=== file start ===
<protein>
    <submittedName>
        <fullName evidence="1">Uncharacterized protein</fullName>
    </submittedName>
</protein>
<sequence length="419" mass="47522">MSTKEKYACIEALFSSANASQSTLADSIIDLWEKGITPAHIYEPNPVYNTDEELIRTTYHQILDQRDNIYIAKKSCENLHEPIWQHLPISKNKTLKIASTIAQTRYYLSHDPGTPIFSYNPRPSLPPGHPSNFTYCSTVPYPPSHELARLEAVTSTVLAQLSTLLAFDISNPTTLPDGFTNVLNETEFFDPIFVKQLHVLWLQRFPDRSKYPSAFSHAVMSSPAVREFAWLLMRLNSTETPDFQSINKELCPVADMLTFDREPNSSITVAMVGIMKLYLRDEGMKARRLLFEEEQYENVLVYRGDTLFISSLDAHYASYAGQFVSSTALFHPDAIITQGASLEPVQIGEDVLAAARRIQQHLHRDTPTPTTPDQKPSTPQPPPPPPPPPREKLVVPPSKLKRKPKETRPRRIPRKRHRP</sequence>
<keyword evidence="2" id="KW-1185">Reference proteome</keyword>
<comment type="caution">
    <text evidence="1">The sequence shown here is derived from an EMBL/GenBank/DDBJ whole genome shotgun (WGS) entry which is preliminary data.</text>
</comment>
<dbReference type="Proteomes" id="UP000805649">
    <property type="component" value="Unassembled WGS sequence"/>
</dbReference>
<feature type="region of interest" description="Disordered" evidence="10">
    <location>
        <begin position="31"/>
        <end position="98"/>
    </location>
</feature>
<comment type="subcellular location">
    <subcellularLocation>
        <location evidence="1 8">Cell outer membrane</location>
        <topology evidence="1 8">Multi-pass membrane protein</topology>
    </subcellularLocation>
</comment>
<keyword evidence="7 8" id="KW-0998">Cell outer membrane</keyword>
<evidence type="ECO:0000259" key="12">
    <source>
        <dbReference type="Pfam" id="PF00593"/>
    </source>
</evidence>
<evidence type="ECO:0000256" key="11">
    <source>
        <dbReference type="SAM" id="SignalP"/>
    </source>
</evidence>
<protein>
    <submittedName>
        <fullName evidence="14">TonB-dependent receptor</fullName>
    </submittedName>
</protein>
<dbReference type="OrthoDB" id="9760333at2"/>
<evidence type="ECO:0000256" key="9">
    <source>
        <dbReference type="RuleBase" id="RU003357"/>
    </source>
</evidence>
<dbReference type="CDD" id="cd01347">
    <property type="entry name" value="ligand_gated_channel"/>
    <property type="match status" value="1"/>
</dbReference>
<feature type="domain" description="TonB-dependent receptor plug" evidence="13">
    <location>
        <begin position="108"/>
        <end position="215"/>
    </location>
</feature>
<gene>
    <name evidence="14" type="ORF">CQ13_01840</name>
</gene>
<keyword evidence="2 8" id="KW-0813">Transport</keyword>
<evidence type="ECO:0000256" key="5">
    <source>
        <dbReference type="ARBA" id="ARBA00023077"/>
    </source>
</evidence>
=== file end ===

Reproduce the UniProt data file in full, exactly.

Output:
<protein>
    <submittedName>
        <fullName evidence="1">Uncharacterized protein</fullName>
    </submittedName>
</protein>
<sequence length="419" mass="47522">MSTKEKYACIEALFSSANASQSTLADSIIDLWEKGITPAHIYEPNPVYNTDEELIRTTYHQILDQRDNIYIAKKSCENLHEPIWQHLPISKNKTLKIASTIAQTRYYLSHDPGTPIFSYNPRPSLPPGHPSNFTYCSTVPYPPSHELARLEAVTSTVLAQLSTLLAFDISNPTTLPDGFTNVLNETEFFDPIFVKQLHVLWLQRFPDRSKYPSAFSHAVMSSPAVREFAWLLMRLNSTETPDFQSINKELCPVADMLTFDREPNSSITVAMVGIMKLYLRDEGMKARRLLFEEEQYENVLVYRGDTLFISSLDAHYASYAGQFVSSTALFHPDAIITQGASLEPVQIGEDVLAAARRIQQHLHRDTPTPTTPDQKPSTPQPPPPPPPPPREKLVVPPSKLKRKPKETRPRRIPRKRHRP</sequence>
<keyword evidence="2" id="KW-1185">Reference proteome</keyword>
<comment type="caution">
    <text evidence="1">The sequence shown here is derived from an EMBL/GenBank/DDBJ whole genome shotgun (WGS) entry which is preliminary data.</text>
</comment>
<dbReference type="Proteomes" id="UP000805649">
    <property type="component" value="Unassembled WGS sequence"/>
</dbReference>
<feature type="region of interest" description="Disordered" evidence="10">
    <location>
        <begin position="31"/>
        <end position="98"/>
    </location>
</feature>
<comment type="subcellular location">
    <subcellularLocation>
        <location evidence="1 8">Cell outer membrane</location>
        <topology evidence="1 8">Multi-pass membrane protein</topology>
    </subcellularLocation>
</comment>
<keyword evidence="7 8" id="KW-0998">Cell outer membrane</keyword>
<evidence type="ECO:0000259" key="12">
    <source>
        <dbReference type="Pfam" id="PF00593"/>
    </source>
</evidence>
<evidence type="ECO:0000256" key="11">
    <source>
        <dbReference type="SAM" id="SignalP"/>
    </source>
</evidence>
<protein>
    <submittedName>
        <fullName evidence="14">TonB-dependent receptor</fullName>
    </submittedName>
</protein>
<dbReference type="OrthoDB" id="9760333at2"/>
<evidence type="ECO:0000256" key="9">
    <source>
        <dbReference type="RuleBase" id="RU003357"/>
    </source>
</evidence>
<dbReference type="CDD" id="cd01347">
    <property type="entry name" value="ligand_gated_channel"/>
    <property type="match status" value="1"/>
</dbReference>
<feature type="domain" description="TonB-dependent receptor plug" evidence="13">
    <location>
        <begin position="108"/>
        <end position="215"/>
    </location>
</feature>
<gene>
    <name evidence="14" type="ORF">CQ13_01840</name>
</gene>
<keyword evidence="2 8" id="KW-0813">Transport</keyword>
<evidence type="ECO:0000256" key="5">
    <source>
        <dbReference type="ARBA" id="ARBA00023077"/>
    </source>
</evidence>